In addition, the penalty resulting from such a determination is punitive in nature. Under Health and Safety Code section 11370, subdivision (a), adjudication of a prior conviction for possession of a controlled substance makes jail time mandatory for the defendant. In People v. Rice (1988) 200 Cal.App.3d 647, 654, 246 Cal.Rptr. 177 the court stated, “The purpose of imposing sanctions for prior convictions is to punish and deter recidivist behavior. As the court explained in People v. Johnson (1979) 95 Cal.App.3d 352, 357–358 [157 Cal.Rptr. 150] ․: ‘The law is well established that, ․ the increased penalty for a prior is attributable solely to the new, rather than the former, crime and its purpose is to discourage recidivist criminal conduct [citations]. As stated in People v. Biggs (1937) 9 Cal.2d 508, 512 [71 P.2d 214] ․, “it is the second or subsequent offense which is punished, not the first”; ․’ ”
The above principles were correctly applied in People v. Wojahn (1984) 150 Cal.App.3d 1024, 198 Cal.Rptr. 277. There, the defendant was charged with a prior conviction, which he denied. Defendant moved for a bifurcated trial on the prior conviction but did not waive his right to jury trial on that issue. After trial on the main offenses, but before any evidence had been offered on the prior conviction, the jury was mistakenly discharged. Over the defendant's objection, the court instituted a new proceeding to determine the truth of the prior conviction allegation. The defendant waived his right to a jury trial, offered no evidence, and the court entered a finding the prior was true. The appellate court held, “[T]hat when the jury was sworn, it was sworn to try both the issue of guilt of the substantive criminal offense and the issue of the truth of the alleged prior conviction. Consequently jeopardy attached to both issues. When the trial court improvidently discharged the jury after it returned a guilty verdict but before the issue of the prior conviction was tendered to it, double jeopardy considerations prohibited the impanelling of a new jury to try the issue of the prior conviction.” (Id. at p. 1035, 198 Cal.Rptr. 277, court's emphases; see People v. Casillas (1989) 215 Cal.App.3d 1055, 263 Cal.Rptr. 915.) 3
Respondent relies on People v. Laury (1989) 209 Cal.App.3d 713, 257 Cal.Rptr. 480 which reached the opposite conclusion. In Laury the charges included an allegation defendant was ineligible for probation because he had been convicted of two prior felonies. (Pen.Code, § 1203, subd. (e)(4).) The defendant denied the charge and did not waive his right to a jury trial with respect to the alleged priors. After the jury found him guilty on the main offense, it was discharged without presentation of any evidence and without rendering a verdict on the prior conviction allegations. Despite lack of express jury findings regarding the prior convictions, the court denied defendant probation stating it would grant probation if the defendant were statutorily eligible. The appellate court determined defendant was denied his right to a jury trial on the prior conviction allegations. (Id. at p. 716, 257 Cal.Rptr. 480.) However, the appellate court refused to follow Wojahn and concluded the matter could be remanded for new trial on the prior felony convictions. The court stated, “Proof of prior convictions does not involve substantive offenses. It merely provides for increased punishment of those whose prior convictions fall within the scope of certain statutes. [Citation.] Proof of Laury's prior convictions does not place him in jeopardy in connection with those former offenses. It prohibited probation under section 1203, subdivision (e)(4). There is nothing prejudicial involved in a limited new trial on the issue of Laury's challenged prior convictions. [Citation.]” (Id. at p. 718, 257 Cal.Rptr. 480.)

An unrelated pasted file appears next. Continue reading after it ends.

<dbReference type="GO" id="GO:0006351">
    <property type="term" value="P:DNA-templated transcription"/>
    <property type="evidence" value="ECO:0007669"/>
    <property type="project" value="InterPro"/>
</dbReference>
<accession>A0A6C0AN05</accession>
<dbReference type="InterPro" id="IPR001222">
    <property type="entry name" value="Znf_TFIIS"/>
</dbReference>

People v. Bonner (1979) 97 Cal.App.3d 573, 158 Cal.Rptr. 821 debunked the Laury court's theory that because a prior conviction allegation involves only increased punishment double jeopardy principles are inapplicable. In Bonner the defendant was convicted of a violation of Health and Safety Code section 11351 and the court found he possessed one-half ounce or more of heroin for sale within the meaning of Penal Code section 1203.07, making the defendant ineligible for probation. The appellate court determined the quantity finding was unsupported by the evidence and first remanded for the purpose of retrying the quantity enhancement. On a petition for rehearing, the court concluded such a retrial would violate the principles of double jeopardy. The People argued that, “the weight of the heroin does not change the offense but only affects the punishment.” (Id. at p. 575, 158 Cal.Rptr. 821.) The court rejected that argument as putting “an undue premium on labels.” (Ibid.)
The Laury court relied on People v. Morton, supra, 41 Cal.2d 536, 261 P.2d 523 and People v. Ysabel (1938) 28 Cal.App.2d 259, 82 P.2d 476. In People v. Ysabel a jury found defendant guilty of escape but was unable to reach a verdict as to two prior felony conviction charges. The defendant was sentenced on the escape charge and held for retrial on the prior conviction allegations. On defendant's motion, the trial court dismissed further proceedings on the prior convictions and that ruling was affirmed on appeal. The appellate court concluded the prior conviction allegations could not be retried in a new proceeding by a new jury once the original jury had made its determination on the main charge and been discharged. The court stated, “We think it clearly appears, especially since the amendment of section 969a in 1931, that the intent of these statutes is that the charge of prior convictions shall be passed upon in connection with the new offense charged and by the same jury. No other procedure is in terms authorized and the whole spirit and intent of these statutes appear to be that a prior conviction charge is to be determined solely as one of the issues in the trial for the new offense. Prior convictions are to be considered for their effect upon the new offense charged and the statute provides that if the jury finds a verdict of guilty as to the new offense, or main issue, it shall also pass upon the other question. This can no longer be done here since the main issue has been determined, the judgment pronounced and the jury discharged.” (Id. at pp. 263–264, 82 P.2d 476.)